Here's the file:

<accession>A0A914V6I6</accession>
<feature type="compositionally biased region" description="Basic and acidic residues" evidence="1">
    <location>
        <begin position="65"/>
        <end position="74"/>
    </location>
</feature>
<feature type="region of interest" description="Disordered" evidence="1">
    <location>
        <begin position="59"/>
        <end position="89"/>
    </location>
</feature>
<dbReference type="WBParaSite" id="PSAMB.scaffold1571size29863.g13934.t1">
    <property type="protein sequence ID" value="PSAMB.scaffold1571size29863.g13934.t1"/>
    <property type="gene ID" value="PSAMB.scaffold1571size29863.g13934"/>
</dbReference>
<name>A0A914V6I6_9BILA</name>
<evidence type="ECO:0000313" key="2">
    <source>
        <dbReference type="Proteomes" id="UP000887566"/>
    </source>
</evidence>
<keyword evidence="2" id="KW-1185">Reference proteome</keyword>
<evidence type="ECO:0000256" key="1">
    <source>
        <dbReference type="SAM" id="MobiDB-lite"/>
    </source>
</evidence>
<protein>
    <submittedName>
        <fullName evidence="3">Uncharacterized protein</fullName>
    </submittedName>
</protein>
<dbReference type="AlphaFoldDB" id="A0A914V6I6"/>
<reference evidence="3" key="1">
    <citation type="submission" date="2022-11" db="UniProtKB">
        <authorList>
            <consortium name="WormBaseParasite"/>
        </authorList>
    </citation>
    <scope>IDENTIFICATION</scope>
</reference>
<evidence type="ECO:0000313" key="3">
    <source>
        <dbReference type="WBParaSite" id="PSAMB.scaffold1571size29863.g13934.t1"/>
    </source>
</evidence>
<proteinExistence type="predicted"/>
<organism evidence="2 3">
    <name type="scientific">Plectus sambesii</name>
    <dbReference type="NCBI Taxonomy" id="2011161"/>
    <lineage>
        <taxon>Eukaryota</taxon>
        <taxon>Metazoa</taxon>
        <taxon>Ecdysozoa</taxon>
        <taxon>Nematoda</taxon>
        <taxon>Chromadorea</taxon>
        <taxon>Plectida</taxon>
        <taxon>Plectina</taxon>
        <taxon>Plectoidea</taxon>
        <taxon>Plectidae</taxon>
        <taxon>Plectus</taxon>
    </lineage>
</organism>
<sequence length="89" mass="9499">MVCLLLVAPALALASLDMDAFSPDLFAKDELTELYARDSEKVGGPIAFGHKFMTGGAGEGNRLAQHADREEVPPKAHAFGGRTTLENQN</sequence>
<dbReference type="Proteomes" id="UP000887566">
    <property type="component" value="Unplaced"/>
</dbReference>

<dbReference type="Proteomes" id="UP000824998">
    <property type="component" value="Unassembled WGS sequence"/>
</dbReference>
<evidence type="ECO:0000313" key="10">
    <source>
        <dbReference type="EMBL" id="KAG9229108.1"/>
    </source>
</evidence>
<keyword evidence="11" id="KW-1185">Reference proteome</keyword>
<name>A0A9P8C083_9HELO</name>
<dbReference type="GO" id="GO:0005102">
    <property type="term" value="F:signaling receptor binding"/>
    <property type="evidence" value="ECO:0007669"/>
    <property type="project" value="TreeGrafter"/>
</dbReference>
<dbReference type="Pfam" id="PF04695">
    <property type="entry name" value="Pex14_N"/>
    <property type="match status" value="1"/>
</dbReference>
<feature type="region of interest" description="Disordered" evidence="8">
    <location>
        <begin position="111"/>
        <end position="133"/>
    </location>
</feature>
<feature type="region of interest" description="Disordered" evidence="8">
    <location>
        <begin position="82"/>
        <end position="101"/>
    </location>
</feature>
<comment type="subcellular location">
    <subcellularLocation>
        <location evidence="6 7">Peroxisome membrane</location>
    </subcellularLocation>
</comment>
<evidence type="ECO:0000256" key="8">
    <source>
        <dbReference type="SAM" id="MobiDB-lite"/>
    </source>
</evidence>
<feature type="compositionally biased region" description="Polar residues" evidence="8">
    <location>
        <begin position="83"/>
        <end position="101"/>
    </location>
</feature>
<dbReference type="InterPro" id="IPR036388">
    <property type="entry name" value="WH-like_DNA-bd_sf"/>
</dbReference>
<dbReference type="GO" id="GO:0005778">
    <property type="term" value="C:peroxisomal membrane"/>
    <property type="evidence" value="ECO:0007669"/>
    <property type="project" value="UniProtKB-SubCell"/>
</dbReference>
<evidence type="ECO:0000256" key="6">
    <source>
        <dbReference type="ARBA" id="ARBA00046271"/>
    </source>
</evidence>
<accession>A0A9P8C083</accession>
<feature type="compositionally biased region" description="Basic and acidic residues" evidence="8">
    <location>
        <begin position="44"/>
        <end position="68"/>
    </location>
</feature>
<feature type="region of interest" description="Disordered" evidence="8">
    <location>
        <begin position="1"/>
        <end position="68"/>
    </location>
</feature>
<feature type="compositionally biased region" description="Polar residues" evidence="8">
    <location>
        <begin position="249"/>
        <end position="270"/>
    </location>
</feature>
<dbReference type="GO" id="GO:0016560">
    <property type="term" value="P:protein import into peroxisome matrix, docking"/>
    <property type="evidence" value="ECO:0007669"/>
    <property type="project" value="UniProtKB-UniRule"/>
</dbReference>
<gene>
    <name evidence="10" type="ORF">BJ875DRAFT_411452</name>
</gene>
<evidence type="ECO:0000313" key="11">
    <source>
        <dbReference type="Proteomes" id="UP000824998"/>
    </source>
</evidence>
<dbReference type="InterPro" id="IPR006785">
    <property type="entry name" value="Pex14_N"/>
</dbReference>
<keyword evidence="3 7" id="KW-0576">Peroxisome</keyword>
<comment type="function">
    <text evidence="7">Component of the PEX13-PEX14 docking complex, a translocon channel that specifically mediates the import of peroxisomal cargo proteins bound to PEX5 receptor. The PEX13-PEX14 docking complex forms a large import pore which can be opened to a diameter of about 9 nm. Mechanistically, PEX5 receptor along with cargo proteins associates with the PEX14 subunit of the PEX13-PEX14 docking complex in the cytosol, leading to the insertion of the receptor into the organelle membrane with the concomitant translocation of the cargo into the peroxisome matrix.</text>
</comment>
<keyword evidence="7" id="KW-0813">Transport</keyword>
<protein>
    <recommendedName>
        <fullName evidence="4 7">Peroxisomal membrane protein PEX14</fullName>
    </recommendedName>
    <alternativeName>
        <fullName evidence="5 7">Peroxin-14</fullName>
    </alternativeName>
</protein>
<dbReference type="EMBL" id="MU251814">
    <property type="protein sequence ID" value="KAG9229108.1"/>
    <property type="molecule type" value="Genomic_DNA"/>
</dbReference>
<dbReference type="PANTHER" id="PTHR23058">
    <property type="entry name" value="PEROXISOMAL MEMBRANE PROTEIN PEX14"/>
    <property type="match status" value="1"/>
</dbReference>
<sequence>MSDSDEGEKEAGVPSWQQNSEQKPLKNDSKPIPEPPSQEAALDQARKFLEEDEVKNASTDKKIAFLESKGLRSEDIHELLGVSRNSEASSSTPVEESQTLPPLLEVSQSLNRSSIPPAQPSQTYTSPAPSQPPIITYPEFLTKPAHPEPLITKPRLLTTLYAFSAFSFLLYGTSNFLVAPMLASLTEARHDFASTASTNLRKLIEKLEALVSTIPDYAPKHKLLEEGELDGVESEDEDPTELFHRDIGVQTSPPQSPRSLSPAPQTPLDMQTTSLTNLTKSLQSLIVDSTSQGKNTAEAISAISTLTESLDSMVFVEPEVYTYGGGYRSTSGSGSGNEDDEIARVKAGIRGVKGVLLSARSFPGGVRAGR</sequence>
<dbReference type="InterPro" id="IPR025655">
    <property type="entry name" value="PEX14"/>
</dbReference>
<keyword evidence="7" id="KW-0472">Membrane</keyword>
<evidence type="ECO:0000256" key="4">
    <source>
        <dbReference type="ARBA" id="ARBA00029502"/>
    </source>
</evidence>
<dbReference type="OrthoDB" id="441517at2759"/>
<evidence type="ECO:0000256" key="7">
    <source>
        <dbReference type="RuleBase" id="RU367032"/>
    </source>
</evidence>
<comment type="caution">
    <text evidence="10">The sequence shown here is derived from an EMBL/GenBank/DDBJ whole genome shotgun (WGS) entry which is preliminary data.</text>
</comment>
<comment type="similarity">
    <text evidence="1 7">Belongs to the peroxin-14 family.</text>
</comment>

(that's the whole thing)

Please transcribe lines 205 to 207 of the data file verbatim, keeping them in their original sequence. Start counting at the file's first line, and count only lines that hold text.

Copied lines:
<comment type="similarity">
    <text evidence="1 7">Belongs to the peroxin-14 family.</text>
</comment>